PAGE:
In another meeting he reportedly told a middle man for Sharif that the ex prime minister’s cases on controversial corruption charges will continue. Now that is hard core politics. Prime minister Imran Khan himself keeps on raking up controversies about the 2018 elections by quoting the example of an opposition candidate calling General Bajwa on the night of the controversial polls and, apparently, getting his electoral loss controverted into victory as a personal favour. This leaves little room for plausible deniability about what all is going on behind the curtains and who all are managing the pantomime.
Dramatic arrest of Captain Safdar
The unfolding story of the arrest of the son-in-law of Sharif on charges of violating the code of conduct governing the mausoleum of Quaid-e-Azm, Pakistan’s founder, is a telltale sign of how the system works. The Inspector General of the police, the highest police officer in Sindh, where the opposition’s main party, the PPP is in government, was reportedly forced to register the case against his better judgement. Tweets by journalists quoting opposition sources said that he was detained by the paramilitary forces taking orders from Islamabad. Captain Safdar had raised slogans — ‘honour the people’s vote’-- standing next to the Quaid’s grave.
This left the PPP red-faced with embarrassment since they were hosting the Opposition alliance’s second gathering in Karachi and Mariam Nawaz and her husband along with dozens of other members of the alliance were their guests. Mariam Nawaz in an early morning tweet said that the police broke the room door at the hotel she was staying and arrested her husband. She shared the picture of the unhinged door lock lying on the floor. The PPP was quick to deny any official involvement in the arrest, which became even more embarrassing since it only proved how ineffective they were even in a province where they have absolute majority in the assembly and are in power.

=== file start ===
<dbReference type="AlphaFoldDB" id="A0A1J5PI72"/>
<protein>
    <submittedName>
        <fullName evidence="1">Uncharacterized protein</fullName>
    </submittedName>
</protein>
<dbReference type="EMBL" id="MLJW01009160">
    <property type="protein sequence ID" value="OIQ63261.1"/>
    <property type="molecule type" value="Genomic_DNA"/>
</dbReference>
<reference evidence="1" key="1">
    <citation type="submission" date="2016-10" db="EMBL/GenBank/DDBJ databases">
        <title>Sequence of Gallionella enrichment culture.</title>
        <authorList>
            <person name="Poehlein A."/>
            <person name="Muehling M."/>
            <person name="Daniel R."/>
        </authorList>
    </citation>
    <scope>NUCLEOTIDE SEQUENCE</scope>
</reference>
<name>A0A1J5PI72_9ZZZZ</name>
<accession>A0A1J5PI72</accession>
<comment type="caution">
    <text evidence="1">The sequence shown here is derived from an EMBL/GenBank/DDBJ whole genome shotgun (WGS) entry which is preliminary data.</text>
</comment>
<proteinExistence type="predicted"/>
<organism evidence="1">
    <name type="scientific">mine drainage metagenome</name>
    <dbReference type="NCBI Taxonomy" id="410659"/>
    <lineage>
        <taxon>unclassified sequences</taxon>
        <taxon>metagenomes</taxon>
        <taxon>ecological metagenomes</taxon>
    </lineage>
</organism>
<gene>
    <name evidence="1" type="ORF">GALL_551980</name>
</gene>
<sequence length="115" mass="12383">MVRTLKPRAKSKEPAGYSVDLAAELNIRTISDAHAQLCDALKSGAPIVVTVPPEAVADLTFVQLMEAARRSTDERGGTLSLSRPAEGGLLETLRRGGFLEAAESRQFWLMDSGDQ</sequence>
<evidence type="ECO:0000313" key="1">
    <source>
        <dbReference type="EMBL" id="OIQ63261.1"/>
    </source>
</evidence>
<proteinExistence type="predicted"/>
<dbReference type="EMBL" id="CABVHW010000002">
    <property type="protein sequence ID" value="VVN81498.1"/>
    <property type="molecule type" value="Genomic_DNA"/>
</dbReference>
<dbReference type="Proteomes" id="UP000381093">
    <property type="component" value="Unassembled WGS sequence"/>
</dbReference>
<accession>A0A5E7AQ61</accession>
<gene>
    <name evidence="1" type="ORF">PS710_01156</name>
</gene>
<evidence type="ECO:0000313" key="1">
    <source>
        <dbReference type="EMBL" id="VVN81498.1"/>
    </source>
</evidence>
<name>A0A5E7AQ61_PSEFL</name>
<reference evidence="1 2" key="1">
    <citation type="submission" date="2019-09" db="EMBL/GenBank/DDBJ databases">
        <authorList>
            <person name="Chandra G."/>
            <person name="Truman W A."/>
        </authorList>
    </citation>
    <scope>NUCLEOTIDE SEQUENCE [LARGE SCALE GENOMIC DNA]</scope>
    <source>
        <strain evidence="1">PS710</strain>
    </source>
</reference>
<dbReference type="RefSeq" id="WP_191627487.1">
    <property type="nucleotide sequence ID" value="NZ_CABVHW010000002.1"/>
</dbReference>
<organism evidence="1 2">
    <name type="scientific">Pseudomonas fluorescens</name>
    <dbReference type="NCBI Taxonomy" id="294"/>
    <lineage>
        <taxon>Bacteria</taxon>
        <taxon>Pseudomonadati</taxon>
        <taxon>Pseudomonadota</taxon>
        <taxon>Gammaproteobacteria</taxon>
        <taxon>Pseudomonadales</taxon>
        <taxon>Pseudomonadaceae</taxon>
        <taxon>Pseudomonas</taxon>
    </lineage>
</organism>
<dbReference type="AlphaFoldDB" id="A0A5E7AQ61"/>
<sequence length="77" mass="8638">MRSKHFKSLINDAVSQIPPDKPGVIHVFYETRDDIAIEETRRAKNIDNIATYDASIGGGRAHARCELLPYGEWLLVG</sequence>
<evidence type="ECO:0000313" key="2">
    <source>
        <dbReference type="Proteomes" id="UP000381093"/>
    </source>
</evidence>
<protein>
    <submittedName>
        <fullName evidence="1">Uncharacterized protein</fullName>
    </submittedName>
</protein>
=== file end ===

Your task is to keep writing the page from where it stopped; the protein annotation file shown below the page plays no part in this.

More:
As accusations grow louder the reaction from the Imran government will become harsher — something the prime minister has recently promised to his party workers in a televised speech. Touching his imaginary beard like Otto the great swearing by his facial hair, prime Imran promised to put Sharif in a dungeon like jail upon his return. The zealous crowd before him cheered like the zealous crowd before Sharif’s screen had cheered when he had made his scintillating speech. This makes the political landscape darker and murkier. In Pakistan new battle lines are being drawn — and for the first time these openly involve the country’s sitting army chief.
Syed Talat Hussain is a prominent Pakistani journalist and writer. He tweets at @TalatHussain12